Saturday, December 6, 2008

The heating climate around the, uh, heating climate

Back at this blog's first post, and in a few others, I've pointed out schisms in the conservation-environmental community. Now, the purpose of highlighting all the breaks in ideas, directions, and actions within our community is not to destroy us, nor is it to sell (you'll notice at this website that I'm not selling anything); the purpose is to illuminate the ethical reasons behind our positions and decisions, and to therefore make us stronger. If we can see where we disagree, we can, hopefully, weed out the bad ideas while increasing tolerances for each others' divergent views. At the same time, we can hopefully strengthen our defense of the wild. The ultimate goal here, then, is greater protection, and I follow a mantra when it comes to that goal, one I learned as a park interpreter: Through education, appreciation; through appreciation, protection.

With that in mind, let's turn to a a major conflict within the community, over how to curb carbon emissions. Last week in, of all places, Washington D.C., this conflict came to a head when a number of environmental justice groups took over the D.C. office of Environmental Defense (article here). Right now, there are two competing views on how to begin curbing carbon emissions, a "carbon tax", or cap, and the creation of a carbon market with caps, or "cap & trade."

This disagreement is primarily between the traditional environmental groups and the environmental justice groups. The former has, for the most part, come down in favor of a market, and the latter in favor of a cap with no market. Personally, I'm on the fence, and so I feel I can adequately provide the arguments for and against both concepts.

First, a quick description of cap & trade: Most simply put, it is the creation of a market for the sale of carbon and other greenhouse gasses (GHG's). Really, though, let's start with the goal, to cut GHG emissions from as many major sources as we can. Right now, people emit GHG's into the atmosphere willy-nilly, as a byproduct of combustion, and nobody wants to own these emissions. As you probably remember from your high school econ. class, all markets require scarcity, demand, and supply. Government creates the demand & scarcity by capping the total amount of GHG's allowed per year below current emissions, and then allowing the GHG's below the capped amount to be traded among emitters (hence the term 'allowances'). Over time, it is expected that government will continue lowering the amount of GHG's being traded, either by lowering the cap, or by buying up allowances in the market, effectively removing them from play. Being a market, it quickly gets more complicated from there, but that is the basic model.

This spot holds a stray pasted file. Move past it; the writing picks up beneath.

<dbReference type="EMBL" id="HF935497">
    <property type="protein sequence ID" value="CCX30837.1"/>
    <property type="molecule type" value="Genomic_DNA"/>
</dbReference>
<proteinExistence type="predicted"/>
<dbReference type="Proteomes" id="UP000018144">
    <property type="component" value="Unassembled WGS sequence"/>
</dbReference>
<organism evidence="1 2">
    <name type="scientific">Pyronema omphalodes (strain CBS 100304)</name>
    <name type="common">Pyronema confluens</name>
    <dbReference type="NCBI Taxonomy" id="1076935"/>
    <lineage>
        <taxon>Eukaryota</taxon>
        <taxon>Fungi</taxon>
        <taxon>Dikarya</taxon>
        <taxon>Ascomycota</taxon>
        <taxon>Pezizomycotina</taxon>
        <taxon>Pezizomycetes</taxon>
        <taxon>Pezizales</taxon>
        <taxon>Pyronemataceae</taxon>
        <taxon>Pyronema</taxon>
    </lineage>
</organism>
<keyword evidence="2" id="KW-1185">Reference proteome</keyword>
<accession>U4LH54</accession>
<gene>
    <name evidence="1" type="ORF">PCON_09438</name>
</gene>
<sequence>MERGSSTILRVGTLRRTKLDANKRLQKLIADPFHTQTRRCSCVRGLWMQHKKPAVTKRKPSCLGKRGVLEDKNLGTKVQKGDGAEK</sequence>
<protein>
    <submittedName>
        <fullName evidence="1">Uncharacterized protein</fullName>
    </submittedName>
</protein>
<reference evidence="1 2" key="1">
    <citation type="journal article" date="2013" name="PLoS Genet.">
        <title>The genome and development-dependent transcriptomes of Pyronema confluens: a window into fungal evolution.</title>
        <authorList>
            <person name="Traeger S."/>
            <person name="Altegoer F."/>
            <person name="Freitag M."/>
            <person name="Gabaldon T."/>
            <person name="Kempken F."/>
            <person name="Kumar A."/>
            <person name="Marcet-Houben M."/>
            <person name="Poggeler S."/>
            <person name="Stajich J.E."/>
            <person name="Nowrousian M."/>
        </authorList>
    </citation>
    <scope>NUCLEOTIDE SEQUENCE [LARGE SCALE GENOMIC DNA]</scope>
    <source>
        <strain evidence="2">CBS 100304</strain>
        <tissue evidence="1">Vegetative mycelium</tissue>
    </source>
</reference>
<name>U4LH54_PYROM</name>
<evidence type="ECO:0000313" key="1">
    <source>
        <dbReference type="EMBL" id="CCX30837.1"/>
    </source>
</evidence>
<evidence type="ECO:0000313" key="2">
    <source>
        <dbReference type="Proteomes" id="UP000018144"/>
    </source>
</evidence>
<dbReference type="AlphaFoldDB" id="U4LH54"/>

Proponents of cap & trade argue that effective markets have been created to deal with other pollutants, notably SO2 (an acid rain component). They argue that the funds created through an initial sale of allowances (to kick-start the market) can be used by the government to mitigate climate change effects on areas that are hardest hit by climate change and/or the market (say, poor communities, habitat, the state of Florida). They also argue that, since CO2 is not a pollutant that hurts people locally, but is instead a global problem, then it doesn't matter where it gets capped, and so there will be no direct local pollution problem to worry about. Last, they argue that by allowing the market to function on a larger scale, then economies of scale, innovations, and money will drive down GHG emissions, while encouraging corporate buy-in, rather than causing foot-dragging and litigation to slow down emissions cuts.

Opponents argue that contrived markets are easy to game, that the market won't work quickly enough to actually curb GHG's, that compromises with industries for a market will probably exclude the initial sale of allowances, and that the market will affect poor communities the most in a number of ways. This last is the biggest concern of EJ groups, because companies with the worst pollution records operate in their communities, and the co-benefits of having to curb GHG emissions will almost certainly also cut other, more dangerous local emissions. For example, if you cut your CO2 emissions, you also usually cut your ozone emissions, and ozone is a cause of asthma attacks. 1 in 5 children in San Joaquin Valley have asthma, so you can see that communities in SJ Valley have a high stake in seeing these emissions cuts be local.

Instead, opponents argue for an across-the-board cap on carbon emissions through a GHG tax. Each emitter will have to account for their emissions, and if they run over their cap, then they must pay a cost-prohibitive tax for additional carbon. This would require all sources to account for and cut emissions.

Of course, major corporations would prefer nothing, but that is long gone, so they are pushing hard for a cap & trade market with free allowances to start, and to include many offsets, which are carbon trapping mechanisms, like forests, in their GHG totals. So, for example, a company may purchase some allowances, purchase some offssets, and cut whatever is left.

The legal grenade thrown into this? Last year, courts ordered the EPA to regulate carbon as a pollutant.

The incoming Obama Administration has a lot to work on.

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